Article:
Retail Sales Monitor
Further Catch-Up in August Sales
Helen Dickinson OBE, Chief Executive, BRC:
“Despite another month of growth in August, retail sales remain down overall since the start of the pandemic. Remote working has continued to help sales in home goods, such as food, computing, furniture and TVs. Lockdown also appears to have permanently changed some consumers’ shopping habits, with online sales continuing to boom despite shops reopening in June. Meanwhile, city centre retailers continue to be devastated by low footfall and poor sales, as office workers stayed away for yet another month.
“Many retailers are continuing to struggle, particularly those in clothing, footwear and beauty, that are reliant on high footfall locations. With rents accumulating, and the September quarter payment date fast approaching, many retailers are hanging on by a thread. Unless businesses and government can successfully persuade office workers back into city and town centres, some high street retailers will be unable to afford their fixed costs. Government will need to act fast or September will see more shops close and more job losses realised.”
Paul Martin, Partner, UK Head of Retail, KPMG:
“The retail sector continued to show promising signs of recovery in August, with like-for-like retail sales up 4.7% compared to last year. Whilst welcome news, the coming months are far from problem free, with economic uncertainties – including the unwinding of the furlough scheme – likely to leave many consumers thinking carefully about their spending priorities.
“We continue to experience mixed fortunes and not all retailers are where they should be at this point in the year. Fashion sales did start to rebound somewhat – at least online – although this was mainly driven by children’s back-to-school purchases. Likewise, the focus on home-related products, including furniture and computing equipment, continued – no doubt aided by many consumers remaining mostly at home.
“The online channel remains prominent, with penetration rates still high at 39.3% for non-food. Indeed, the vast majority of online categories realised significant growth in August. Clearly retailers have some serious thinking to do around what the future of the industry is going to be exactly. While the overall online penetration rate has declined in recent months, the significant acceleration of the channel is here to stay. With this in mind, retailers need to focus on the cost of doing business, as online is generally more expensive to operate.”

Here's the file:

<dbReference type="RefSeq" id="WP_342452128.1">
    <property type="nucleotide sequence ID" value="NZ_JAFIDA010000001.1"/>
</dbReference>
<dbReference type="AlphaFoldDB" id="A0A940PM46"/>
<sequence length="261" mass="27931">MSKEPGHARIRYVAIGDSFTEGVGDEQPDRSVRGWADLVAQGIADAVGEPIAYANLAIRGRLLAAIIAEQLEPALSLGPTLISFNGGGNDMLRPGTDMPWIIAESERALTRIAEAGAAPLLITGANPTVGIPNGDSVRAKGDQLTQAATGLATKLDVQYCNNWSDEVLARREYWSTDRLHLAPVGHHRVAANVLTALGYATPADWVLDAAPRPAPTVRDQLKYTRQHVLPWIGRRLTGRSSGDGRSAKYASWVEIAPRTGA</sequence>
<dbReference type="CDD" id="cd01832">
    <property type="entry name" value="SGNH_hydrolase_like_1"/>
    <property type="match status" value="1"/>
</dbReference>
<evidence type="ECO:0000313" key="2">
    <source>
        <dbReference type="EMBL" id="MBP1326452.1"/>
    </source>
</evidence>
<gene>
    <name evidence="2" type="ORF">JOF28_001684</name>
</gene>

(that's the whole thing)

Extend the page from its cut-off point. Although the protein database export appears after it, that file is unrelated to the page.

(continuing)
Food & Drink sector performance, Susan Barratt, CEO, IGD:
“Following further easing of lockdown restrictions, consumer spending on food continues to return to more usual patterns. Grocery sales put in a solid performance compared to August 2019, despite a much cooler summer bank holiday at the end of the month for English and Welsh shoppers. The ongoing normalisation of consumer spending has also been helped by the government’s Eat Out to Help Out scheme, which gave the out-of-home sector a significant and much-needed boost.
“The Eat Out to Help Out scheme and the holiday season helped IGD’s Shopper Confidence Index remain stable. However, shoppers have varying experiences and confidence is more subdued among lower socio-economic groups and younger shoppers (aged 18-34), with these consumers traditionally impacted more during an economic downturn.”